For instance if the problem is to control a car travelling a certain distance, the speed and the path can be the decisions that have to be taken. If the speed is too high, the energy to be spent is too much. If the path is too aggressive, the stress in the equipment is too much. By modeling these constraints (i.e. max time to travel) and objectives (i.e. energy efficiency) an optimal solution can be found.

As crazy as it sounds, even the stock market can be modeled theoretically. Of course the significant problem is that there are too many disturbances, as well as too many inputs to make inferences on the input-output relationships from historical data and accurately estimate system outcomes.

In the control concept the importance of feedback is vital. Control without feedback is similar to driving with the eyes shut.

To conclude, taking this to a more abstract level, the most important control act being our path in life, we have to make sure our eyes are wide open to see where we are going, how it compares to what we aspire, what we really love..

Does this sound too control freak? Maybe…


During my adventure in Istanbul Technical University, ITU Solar Car Team (GAE) – ARIBA II was one of the biggest project that I took part.

ITU Solar Car Team 2006 - The Champions

The project to build a solar racing car from scratch required a multi-disciplinary effort between electrical, mechanical, aeronautical, industrial design and management departments that involved over 30 students.

During my undergraduate studies with control engineering and electrical engineering focus, I was involved with the modeling for control and electrical system design. The project was a complete success with the team winning all the races hold by Scientific and Technological Research Council of Turkey in 2006 (and following years).

There are multiple challenges in the solar car racing. First of all besides all the technical and tangible challenges, in a hands on student project, the communication, collaboration and motivation within the team is really important. The only incentive being the feeling of having something accomplished, it is very hard to maintain a productive team. To have many devoted and committed members with technical experience under the same flag was our main advantage (ITU GAE 2006 Team).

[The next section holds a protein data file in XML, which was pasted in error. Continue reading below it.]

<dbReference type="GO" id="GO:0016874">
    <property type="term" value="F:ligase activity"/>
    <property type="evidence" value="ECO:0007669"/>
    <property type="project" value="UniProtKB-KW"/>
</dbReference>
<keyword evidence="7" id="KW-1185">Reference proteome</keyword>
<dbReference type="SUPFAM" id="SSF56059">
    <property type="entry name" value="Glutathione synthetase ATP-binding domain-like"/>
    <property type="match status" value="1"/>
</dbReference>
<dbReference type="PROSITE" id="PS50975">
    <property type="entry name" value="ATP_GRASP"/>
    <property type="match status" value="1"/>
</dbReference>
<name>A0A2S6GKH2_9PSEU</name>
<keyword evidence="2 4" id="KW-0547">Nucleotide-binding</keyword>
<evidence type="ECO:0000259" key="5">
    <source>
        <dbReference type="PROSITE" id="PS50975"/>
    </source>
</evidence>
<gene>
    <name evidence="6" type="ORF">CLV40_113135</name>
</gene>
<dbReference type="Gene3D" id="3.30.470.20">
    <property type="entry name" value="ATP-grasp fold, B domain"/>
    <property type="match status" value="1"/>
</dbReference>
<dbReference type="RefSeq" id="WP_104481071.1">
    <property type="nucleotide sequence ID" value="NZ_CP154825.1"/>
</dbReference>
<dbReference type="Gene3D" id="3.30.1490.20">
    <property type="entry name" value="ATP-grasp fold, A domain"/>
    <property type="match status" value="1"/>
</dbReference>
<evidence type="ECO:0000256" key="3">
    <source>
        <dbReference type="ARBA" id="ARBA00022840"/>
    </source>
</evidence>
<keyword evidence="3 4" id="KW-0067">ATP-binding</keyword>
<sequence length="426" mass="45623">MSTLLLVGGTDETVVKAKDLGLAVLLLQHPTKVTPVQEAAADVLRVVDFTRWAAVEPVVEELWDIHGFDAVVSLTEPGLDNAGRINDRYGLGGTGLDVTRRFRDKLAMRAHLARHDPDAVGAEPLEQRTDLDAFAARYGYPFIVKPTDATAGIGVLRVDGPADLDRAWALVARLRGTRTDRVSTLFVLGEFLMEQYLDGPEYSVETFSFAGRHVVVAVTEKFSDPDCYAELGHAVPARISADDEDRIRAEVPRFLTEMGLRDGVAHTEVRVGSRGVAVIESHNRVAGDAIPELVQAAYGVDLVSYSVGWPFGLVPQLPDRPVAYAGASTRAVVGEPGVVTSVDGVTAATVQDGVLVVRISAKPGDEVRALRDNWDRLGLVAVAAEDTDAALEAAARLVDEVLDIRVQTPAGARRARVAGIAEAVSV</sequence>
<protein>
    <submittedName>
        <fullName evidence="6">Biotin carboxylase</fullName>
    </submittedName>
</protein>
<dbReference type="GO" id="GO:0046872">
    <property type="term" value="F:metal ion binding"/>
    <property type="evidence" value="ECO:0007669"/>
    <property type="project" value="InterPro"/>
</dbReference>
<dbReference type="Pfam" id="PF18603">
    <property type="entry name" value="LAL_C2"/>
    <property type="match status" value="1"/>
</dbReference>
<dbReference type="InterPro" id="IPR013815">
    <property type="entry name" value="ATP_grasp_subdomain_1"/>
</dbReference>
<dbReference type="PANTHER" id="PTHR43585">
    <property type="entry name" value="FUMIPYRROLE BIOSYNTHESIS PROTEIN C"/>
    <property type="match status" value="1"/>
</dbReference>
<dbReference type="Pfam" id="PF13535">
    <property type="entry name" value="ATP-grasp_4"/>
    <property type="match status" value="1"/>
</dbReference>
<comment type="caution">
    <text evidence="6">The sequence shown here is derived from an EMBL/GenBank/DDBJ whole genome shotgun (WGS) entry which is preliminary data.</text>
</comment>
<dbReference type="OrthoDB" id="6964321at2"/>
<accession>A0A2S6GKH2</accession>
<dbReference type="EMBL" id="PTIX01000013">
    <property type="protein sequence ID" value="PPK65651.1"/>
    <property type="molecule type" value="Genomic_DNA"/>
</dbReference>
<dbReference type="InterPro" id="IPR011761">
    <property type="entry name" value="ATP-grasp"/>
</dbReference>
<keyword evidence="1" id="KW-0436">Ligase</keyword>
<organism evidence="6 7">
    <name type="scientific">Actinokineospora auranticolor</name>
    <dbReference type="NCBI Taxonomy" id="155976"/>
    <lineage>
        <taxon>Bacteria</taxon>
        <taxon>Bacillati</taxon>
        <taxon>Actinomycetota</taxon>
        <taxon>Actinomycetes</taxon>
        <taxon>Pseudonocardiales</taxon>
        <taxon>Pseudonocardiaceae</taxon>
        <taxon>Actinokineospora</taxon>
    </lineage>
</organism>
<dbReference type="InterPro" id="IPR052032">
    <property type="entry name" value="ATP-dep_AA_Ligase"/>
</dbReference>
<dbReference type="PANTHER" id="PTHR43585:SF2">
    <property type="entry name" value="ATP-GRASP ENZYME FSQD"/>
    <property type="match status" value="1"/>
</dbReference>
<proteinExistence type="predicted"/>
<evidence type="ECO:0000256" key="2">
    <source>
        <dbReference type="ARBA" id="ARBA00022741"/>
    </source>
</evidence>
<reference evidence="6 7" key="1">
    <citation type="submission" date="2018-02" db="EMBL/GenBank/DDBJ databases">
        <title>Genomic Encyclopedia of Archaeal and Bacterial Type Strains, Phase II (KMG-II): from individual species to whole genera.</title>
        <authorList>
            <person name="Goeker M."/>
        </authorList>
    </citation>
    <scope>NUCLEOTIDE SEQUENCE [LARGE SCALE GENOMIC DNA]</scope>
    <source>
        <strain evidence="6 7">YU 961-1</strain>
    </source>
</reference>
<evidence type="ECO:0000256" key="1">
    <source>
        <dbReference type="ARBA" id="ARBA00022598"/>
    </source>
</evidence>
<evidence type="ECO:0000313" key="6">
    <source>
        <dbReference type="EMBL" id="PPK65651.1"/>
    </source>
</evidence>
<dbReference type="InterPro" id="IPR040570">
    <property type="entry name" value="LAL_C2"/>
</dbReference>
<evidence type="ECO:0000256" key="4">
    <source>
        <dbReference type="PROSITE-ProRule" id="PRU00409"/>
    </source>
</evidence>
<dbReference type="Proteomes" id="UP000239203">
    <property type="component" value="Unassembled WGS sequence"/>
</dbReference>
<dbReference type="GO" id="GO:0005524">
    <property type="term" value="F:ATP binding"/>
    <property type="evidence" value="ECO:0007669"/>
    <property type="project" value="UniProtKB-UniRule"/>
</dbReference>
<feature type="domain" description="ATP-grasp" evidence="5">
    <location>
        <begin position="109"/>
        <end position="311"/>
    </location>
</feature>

Solar Car racing is all about efficiency. So the ultimate goal is to cut all the overhead, all unnecessary sources of resistance and obtain a mechanically, electrically, ergonomically and aerodynamically smooth vehicle (analogous to the lean concept in IE). This design paradigm has driven ARIBA II to a completely non-flexible state, it is designed as a driver / race-track specific car. This is an extreme, but necessary trade off for racing purposes, which granted ARIBA II the leading edge to be the lightest and fastest.


ARIBA is now a saga and the team is continuing the tradition to compete in world class (best rookie in World Solar Challenge 2010). It is an honor to be a part of the pioneering team of this world class competitive project.

You can access my article on solar racing cars in the university newspaper (turkish) below.

Ariyorum – ARIBA

You can access the publication from our team on the solar racing car design (turkish) below.

Ariba – Article